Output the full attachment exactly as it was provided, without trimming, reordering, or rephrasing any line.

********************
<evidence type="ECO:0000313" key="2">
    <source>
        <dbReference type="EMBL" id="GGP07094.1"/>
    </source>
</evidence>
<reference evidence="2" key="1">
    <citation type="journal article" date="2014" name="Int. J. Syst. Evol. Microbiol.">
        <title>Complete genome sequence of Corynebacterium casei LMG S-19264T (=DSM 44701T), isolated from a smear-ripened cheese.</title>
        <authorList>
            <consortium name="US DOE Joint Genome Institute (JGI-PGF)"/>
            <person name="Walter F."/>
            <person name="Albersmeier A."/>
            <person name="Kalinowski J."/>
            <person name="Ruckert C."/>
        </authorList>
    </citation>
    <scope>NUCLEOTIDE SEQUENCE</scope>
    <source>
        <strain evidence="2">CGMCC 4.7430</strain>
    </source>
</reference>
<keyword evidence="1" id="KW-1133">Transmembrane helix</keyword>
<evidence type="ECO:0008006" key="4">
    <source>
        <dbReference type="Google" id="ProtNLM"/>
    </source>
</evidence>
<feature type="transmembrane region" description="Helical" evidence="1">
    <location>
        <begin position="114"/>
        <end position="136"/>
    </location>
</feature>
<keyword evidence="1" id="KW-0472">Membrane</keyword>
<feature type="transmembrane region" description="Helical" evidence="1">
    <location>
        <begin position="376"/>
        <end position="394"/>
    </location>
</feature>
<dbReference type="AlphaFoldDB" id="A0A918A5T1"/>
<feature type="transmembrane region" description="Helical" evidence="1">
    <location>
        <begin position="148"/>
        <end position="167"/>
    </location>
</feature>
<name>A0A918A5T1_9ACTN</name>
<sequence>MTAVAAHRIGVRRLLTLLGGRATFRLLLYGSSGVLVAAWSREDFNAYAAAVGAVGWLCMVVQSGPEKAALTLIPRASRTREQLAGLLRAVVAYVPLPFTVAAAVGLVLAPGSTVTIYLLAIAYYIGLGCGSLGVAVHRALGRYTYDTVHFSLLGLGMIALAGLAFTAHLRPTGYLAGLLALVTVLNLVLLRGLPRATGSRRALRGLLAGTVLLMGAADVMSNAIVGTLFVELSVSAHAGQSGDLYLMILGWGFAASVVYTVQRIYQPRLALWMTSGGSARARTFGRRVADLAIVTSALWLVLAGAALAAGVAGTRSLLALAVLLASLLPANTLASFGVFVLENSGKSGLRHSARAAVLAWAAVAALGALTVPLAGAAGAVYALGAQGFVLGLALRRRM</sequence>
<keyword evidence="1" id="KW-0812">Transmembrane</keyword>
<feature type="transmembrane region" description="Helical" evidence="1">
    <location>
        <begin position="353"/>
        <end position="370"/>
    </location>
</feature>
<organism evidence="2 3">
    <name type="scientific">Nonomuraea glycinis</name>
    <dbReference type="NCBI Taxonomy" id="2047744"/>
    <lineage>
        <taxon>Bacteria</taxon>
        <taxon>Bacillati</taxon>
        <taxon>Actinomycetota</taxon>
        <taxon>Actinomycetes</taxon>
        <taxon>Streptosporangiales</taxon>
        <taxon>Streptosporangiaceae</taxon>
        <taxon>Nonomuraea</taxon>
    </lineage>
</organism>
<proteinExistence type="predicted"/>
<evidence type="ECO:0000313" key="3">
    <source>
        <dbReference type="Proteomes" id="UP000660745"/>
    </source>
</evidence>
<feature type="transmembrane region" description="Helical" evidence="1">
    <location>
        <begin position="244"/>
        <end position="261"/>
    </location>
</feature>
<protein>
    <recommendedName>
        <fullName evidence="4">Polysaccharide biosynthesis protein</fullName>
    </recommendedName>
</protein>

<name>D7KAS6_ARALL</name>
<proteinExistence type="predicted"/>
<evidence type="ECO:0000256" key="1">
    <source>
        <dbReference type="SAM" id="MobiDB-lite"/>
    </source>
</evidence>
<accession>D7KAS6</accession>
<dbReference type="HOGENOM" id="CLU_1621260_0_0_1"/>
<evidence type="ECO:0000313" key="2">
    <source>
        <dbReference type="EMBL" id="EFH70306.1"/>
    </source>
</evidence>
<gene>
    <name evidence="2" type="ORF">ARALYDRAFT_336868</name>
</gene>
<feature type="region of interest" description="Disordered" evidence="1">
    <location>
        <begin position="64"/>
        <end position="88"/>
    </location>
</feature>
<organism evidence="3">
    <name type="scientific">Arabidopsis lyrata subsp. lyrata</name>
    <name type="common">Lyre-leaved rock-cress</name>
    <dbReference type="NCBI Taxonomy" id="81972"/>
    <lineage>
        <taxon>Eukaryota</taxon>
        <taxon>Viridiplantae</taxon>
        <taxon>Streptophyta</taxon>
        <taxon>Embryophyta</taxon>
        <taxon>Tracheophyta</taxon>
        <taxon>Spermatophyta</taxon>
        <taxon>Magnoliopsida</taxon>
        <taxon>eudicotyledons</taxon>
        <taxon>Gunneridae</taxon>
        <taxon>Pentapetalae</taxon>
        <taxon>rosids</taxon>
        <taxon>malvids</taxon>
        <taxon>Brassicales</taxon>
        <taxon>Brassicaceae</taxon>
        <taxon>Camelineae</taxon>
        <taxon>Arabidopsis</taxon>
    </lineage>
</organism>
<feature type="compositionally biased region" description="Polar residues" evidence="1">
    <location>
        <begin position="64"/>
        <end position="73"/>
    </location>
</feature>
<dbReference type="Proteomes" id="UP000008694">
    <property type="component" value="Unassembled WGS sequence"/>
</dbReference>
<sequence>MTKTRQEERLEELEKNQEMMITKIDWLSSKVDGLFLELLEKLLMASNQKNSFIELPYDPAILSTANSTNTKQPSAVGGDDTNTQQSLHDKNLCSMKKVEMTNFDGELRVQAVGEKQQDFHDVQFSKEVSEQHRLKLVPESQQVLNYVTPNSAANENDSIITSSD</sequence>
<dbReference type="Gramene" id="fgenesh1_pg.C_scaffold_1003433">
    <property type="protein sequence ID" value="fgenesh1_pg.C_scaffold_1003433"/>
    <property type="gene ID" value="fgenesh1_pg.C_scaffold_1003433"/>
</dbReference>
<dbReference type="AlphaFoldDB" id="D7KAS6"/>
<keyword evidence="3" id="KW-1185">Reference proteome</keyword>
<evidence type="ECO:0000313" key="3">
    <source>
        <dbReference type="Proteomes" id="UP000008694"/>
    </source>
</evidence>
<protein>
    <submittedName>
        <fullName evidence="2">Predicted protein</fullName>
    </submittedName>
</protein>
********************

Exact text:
<evidence type="ECO:0000313" key="2">
    <source>
        <dbReference type="EMBL" id="GGP07094.1"/>
    </source>
</evidence>
<reference evidence="2" key="1">
    <citation type="journal article" date="2014" name="Int. J. Syst. Evol. Microbiol.">
        <title>Complete genome sequence of Corynebacterium casei LMG S-19264T (=DSM 44701T), isolated from a smear-ripened cheese.</title>
        <authorList>
            <consortium name="US DOE Joint Genome Institute (JGI-PGF)"/>
            <person name="Walter F."/>
            <person name="Albersmeier A."/>
            <person name="Kalinowski J."/>
            <person name="Ruckert C."/>
        </authorList>
    </citation>
    <scope>NUCLEOTIDE SEQUENCE</scope>
    <source>
        <strain evidence="2">CGMCC 4.7430</strain>
    </source>
</reference>
<keyword evidence="1" id="KW-1133">Transmembrane helix</keyword>
<evidence type="ECO:0008006" key="4">
    <source>
        <dbReference type="Google" id="ProtNLM"/>
    </source>
</evidence>
<feature type="transmembrane region" description="Helical" evidence="1">
    <location>
        <begin position="114"/>
        <end position="136"/>
    </location>
</feature>
<keyword evidence="1" id="KW-0472">Membrane</keyword>
<feature type="transmembrane region" description="Helical" evidence="1">
    <location>
        <begin position="376"/>
        <end position="394"/>
    </location>
</feature>
<dbReference type="AlphaFoldDB" id="A0A918A5T1"/>
<feature type="transmembrane region" description="Helical" evidence="1">
    <location>
        <begin position="148"/>
        <end position="167"/>
    </location>
</feature>
<name>A0A918A5T1_9ACTN</name>
<sequence>MTAVAAHRIGVRRLLTLLGGRATFRLLLYGSSGVLVAAWSREDFNAYAAAVGAVGWLCMVVQSGPEKAALTLIPRASRTREQLAGLLRAVVAYVPLPFTVAAAVGLVLAPGSTVTIYLLAIAYYIGLGCGSLGVAVHRALGRYTYDTVHFSLLGLGMIALAGLAFTAHLRPTGYLAGLLALVTVLNLVLLRGLPRATGSRRALRGLLAGTVLLMGAADVMSNAIVGTLFVELSVSAHAGQSGDLYLMILGWGFAASVVYTVQRIYQPRLALWMTSGGSARARTFGRRVADLAIVTSALWLVLAGAALAAGVAGTRSLLALAVLLASLLPANTLASFGVFVLENSGKSGLRHSARAAVLAWAAVAALGALTVPLAGAAGAVYALGAQGFVLGLALRRRM</sequence>
<keyword evidence="1" id="KW-0812">Transmembrane</keyword>
<feature type="transmembrane region" description="Helical" evidence="1">
    <location>
        <begin position="353"/>
        <end position="370"/>
    </location>
</feature>
<organism evidence="2 3">
    <name type="scientific">Nonomuraea glycinis</name>
    <dbReference type="NCBI Taxonomy" id="2047744"/>
    <lineage>
        <taxon>Bacteria</taxon>
        <taxon>Bacillati</taxon>
        <taxon>Actinomycetota</taxon>
        <taxon>Actinomycetes</taxon>
        <taxon>Streptosporangiales</taxon>
        <taxon>Streptosporangiaceae</taxon>
        <taxon>Nonomuraea</taxon>
    </lineage>
</organism>
<proteinExistence type="predicted"/>
<evidence type="ECO:0000313" key="3">
    <source>
        <dbReference type="Proteomes" id="UP000660745"/>
    </source>
</evidence>
<feature type="transmembrane region" description="Helical" evidence="1">
    <location>
        <begin position="244"/>
        <end position="261"/>
    </location>
</feature>
<protein>
    <recommendedName>
        <fullName evidence="4">Polysaccharide biosynthesis protein</fullName>
    </recommendedName>
</protein>

<name>D7KAS6_ARALL</name>
<proteinExistence type="predicted"/>
<evidence type="ECO:0000256" key="1">
    <source>
        <dbReference type="SAM" id="MobiDB-lite"/>
    </source>
</evidence>
<accession>D7KAS6</accession>
<dbReference type="HOGENOM" id="CLU_1621260_0_0_1"/>
<evidence type="ECO:0000313" key="2">
    <source>
        <dbReference type="EMBL" id="EFH70306.1"/>
    </source>
</evidence>
<gene>
    <name evidence="2" type="ORF">ARALYDRAFT_336868</name>
</gene>
<feature type="region of interest" description="Disordered" evidence="1">
    <location>
        <begin position="64"/>
        <end position="88"/>
    </location>
</feature>
<organism evidence="3">
    <name type="scientific">Arabidopsis lyrata subsp. lyrata</name>
    <name type="common">Lyre-leaved rock-cress</name>
    <dbReference type="NCBI Taxonomy" id="81972"/>
    <lineage>
        <taxon>Eukaryota</taxon>
        <taxon>Viridiplantae</taxon>
        <taxon>Streptophyta</taxon>
        <taxon>Embryophyta</taxon>
        <taxon>Tracheophyta</taxon>
        <taxon>Spermatophyta</taxon>
        <taxon>Magnoliopsida</taxon>
        <taxon>eudicotyledons</taxon>
        <taxon>Gunneridae</taxon>
        <taxon>Pentapetalae</taxon>
        <taxon>rosids</taxon>
        <taxon>malvids</taxon>
        <taxon>Brassicales</taxon>
        <taxon>Brassicaceae</taxon>
        <taxon>Camelineae</taxon>
        <taxon>Arabidopsis</taxon>
    </lineage>
</organism>
<feature type="compositionally biased region" description="Polar residues" evidence="1">
    <location>
        <begin position="64"/>
        <end position="73"/>
    </location>
</feature>
<dbReference type="Proteomes" id="UP000008694">
    <property type="component" value="Unassembled WGS sequence"/>
</dbReference>
<sequence>MTKTRQEERLEELEKNQEMMITKIDWLSSKVDGLFLELLEKLLMASNQKNSFIELPYDPAILSTANSTNTKQPSAVGGDDTNTQQSLHDKNLCSMKKVEMTNFDGELRVQAVGEKQQDFHDVQFSKEVSEQHRLKLVPESQQVLNYVTPNSAANENDSIITSSD</sequence>
<dbReference type="Gramene" id="fgenesh1_pg.C_scaffold_1003433">
    <property type="protein sequence ID" value="fgenesh1_pg.C_scaffold_1003433"/>
    <property type="gene ID" value="fgenesh1_pg.C_scaffold_1003433"/>
</dbReference>
<dbReference type="AlphaFoldDB" id="D7KAS6"/>
<keyword evidence="3" id="KW-1185">Reference proteome</keyword>
<evidence type="ECO:0000313" key="3">
    <source>
        <dbReference type="Proteomes" id="UP000008694"/>
    </source>
</evidence>
<protein>
    <submittedName>
        <fullName evidence="2">Predicted protein</fullName>
    </submittedName>
</protein>